At 6:15, my maid came up to ask if I knew "janken" (rock-paper-scissors). After giving me a short demonstration, the maid got up on stage and ran through a short routine with various poses and the name of the cafe thrown in, followed by jan-ken-pon. One of the other customers won, and received a free maid photo using his own cell phone camera. A little after 6:30, we all gathered near the stage again, this time for the night's "mini live". Each mini-live varies from night to night (Wednesday, it's a maid cook-off) and this one was a dice game against the second maid. In the first round, everyone rolls one die; in the second, two dice; and 3 dice in the final round. Person with the highest total wins. I tied with the guy that had won the janken, which the maids claimed had never happened before. We had a 1-die roll off tie breaker and the other guy won another free maid photo.
AIT is pretty free with the maid photos. One shot with the maid of your choice is 420 yen ($5 USD), and 2 photos are 735 yen. Winning an event or maid game is another photo, and if you fill up an "idol card" (getting the signature of the same maid on three separate nights within 1 month) is another photo. I did get a photo, which was taken at a small space near the door, rather than at the stage. My maid just suggested the "peace sign pose" so that's what we went with. 525 each for the coffee and cake, 420 for the photo and 315 yen for the cover charge, for a 1837 yen total (about $20 USD). (Actually, there was another 210 yen charge for some odd reason, but I was then given a 158 yen discount for some other reason, which resulted in a slight 55 cent boost to the total.)
They don't really have a point card per se. Instead, you get one stamp on the events card for each mini live, event or maid game you participate in. 20 stamps and you get some kind of present (not explained on the card). I didn't see anyone challenging the maids to a board game or asking them to sing a song while I was there, but both are available for roughly another 500 yen each.
AIT was definitely one of the more fun maid cafes I've been to in a while, and it didn't feel like the maids were having as much trouble understanding me as has happened elsewhere. I recommend looking at the events list before going, in case there's something in specific being advertised that you want to watch.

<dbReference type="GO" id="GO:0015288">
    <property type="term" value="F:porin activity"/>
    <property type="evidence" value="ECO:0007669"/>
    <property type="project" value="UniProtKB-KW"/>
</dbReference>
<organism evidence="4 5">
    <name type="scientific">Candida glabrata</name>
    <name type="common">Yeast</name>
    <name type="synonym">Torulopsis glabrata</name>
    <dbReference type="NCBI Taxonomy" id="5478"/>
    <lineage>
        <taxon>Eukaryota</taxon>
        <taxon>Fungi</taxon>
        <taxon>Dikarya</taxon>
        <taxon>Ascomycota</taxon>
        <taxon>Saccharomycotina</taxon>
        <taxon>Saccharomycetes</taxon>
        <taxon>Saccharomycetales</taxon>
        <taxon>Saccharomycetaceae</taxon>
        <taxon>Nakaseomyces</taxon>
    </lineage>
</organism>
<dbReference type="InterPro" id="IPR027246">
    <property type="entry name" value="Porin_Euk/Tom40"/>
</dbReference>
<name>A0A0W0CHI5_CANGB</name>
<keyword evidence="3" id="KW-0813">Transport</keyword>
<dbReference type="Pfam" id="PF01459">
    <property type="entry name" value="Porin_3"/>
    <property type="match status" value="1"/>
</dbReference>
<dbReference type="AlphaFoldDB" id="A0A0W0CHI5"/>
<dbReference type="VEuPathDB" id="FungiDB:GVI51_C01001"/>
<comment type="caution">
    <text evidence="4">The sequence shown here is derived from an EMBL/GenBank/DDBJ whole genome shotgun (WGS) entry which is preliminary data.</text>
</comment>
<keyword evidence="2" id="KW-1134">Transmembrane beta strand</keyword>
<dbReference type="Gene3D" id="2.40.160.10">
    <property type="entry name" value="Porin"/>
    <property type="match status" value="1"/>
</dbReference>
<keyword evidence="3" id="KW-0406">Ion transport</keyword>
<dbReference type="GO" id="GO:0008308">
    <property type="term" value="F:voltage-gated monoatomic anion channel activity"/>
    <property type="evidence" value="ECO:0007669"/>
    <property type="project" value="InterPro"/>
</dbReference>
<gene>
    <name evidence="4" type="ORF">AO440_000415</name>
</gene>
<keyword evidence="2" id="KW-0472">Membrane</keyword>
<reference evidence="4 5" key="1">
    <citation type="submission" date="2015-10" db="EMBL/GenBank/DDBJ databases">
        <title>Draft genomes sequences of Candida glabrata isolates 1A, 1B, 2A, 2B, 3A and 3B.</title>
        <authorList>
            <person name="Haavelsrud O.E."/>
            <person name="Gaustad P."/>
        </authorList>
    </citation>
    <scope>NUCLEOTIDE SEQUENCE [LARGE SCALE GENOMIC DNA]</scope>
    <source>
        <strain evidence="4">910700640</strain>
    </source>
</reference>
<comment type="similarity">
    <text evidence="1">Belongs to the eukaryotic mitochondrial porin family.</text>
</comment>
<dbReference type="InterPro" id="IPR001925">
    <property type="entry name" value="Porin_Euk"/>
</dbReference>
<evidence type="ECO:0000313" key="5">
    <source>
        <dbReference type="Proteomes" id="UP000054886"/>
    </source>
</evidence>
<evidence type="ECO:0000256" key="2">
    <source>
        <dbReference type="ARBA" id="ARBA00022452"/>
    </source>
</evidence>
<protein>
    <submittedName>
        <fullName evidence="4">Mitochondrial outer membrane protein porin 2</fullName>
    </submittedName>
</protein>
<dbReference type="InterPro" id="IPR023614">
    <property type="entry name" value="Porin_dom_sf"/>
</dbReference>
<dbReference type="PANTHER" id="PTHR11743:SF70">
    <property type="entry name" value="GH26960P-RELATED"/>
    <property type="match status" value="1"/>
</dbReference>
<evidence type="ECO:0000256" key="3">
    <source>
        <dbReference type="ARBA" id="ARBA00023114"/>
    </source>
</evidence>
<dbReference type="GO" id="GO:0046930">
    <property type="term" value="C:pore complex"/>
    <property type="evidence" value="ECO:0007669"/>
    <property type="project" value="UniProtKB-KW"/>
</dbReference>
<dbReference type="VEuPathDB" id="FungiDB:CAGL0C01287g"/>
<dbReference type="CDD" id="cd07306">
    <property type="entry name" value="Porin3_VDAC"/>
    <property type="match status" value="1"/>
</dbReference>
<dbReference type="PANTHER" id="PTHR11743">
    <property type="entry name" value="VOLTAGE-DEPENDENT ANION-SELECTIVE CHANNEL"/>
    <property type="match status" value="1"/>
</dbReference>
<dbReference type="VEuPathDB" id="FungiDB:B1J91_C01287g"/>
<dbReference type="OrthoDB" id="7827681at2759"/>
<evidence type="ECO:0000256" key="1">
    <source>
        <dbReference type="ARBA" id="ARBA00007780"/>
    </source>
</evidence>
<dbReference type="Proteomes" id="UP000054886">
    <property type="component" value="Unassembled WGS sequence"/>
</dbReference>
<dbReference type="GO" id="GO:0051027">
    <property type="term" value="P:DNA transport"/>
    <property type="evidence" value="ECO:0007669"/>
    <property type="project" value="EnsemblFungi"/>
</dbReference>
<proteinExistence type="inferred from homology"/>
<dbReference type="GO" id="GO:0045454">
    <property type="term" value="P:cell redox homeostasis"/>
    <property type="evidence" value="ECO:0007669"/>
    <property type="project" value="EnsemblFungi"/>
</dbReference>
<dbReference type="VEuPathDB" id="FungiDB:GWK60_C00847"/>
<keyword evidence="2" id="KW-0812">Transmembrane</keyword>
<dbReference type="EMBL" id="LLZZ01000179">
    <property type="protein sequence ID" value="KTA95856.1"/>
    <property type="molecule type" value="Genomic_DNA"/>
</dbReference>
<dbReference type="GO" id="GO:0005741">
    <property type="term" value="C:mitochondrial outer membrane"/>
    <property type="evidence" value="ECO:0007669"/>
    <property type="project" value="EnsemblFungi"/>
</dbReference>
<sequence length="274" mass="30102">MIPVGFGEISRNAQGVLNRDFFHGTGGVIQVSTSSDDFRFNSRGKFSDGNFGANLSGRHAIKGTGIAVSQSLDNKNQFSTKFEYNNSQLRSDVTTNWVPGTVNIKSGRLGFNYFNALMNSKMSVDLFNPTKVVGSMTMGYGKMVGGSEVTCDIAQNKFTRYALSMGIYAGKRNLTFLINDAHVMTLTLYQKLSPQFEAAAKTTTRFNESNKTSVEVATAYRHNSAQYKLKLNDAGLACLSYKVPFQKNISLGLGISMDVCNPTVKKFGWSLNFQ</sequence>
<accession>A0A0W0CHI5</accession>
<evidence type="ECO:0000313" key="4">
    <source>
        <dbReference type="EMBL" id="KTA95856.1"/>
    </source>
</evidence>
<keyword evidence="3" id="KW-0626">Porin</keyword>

Name: Akiba Itchoume Theater
Location: West of Akihabara JR station about 4 blocks, and north 1 short block. Right next door to Pash Cafe Nagomi and Cafe Mermaid. On the first floor.
Cover: 300 yen lets you stay 1 hour.
Food: A small selection of entrees (chicken rice and chahan, 630 yen; omelet rice, 1155 yen); soft drinks (500-600 yen; add 100 yen for the float version); 900 yen for the maid cocktails.
"Love": Standard "welcome home master" and "take care leaving, master" chants, and writing of your choice on the omelet.
Outfits: Blue top over a white blouse, and blue skirt.
Photos: 420 yen for 1 photo with a maid; 735 for 2 photos.
Wireless Internet: (?) (No laptops in evidence when I was there.)
Specialties: Akiba Itchoume is kind of a performance theater, where the maids sing on stage, and there are little rock, paper, scissors and dice games held throughout the game where the winner gets a free maid photo.
Recommendation: In terms of just kicking back and having fun, Akiba Itchoume is one of the most relaxed cafes I've been to in months (the last one that was this much fun was Mai Dreamin' 2). The maids are very willing to chat, and there are occasional free games that can net you a free maid photo. For 500 yen, you can ask a maid to sing on stage, or play a board game for 3 minutes. Each night there is a different event, such as the maid cooking performance on Wednesday nights. Highly recommended.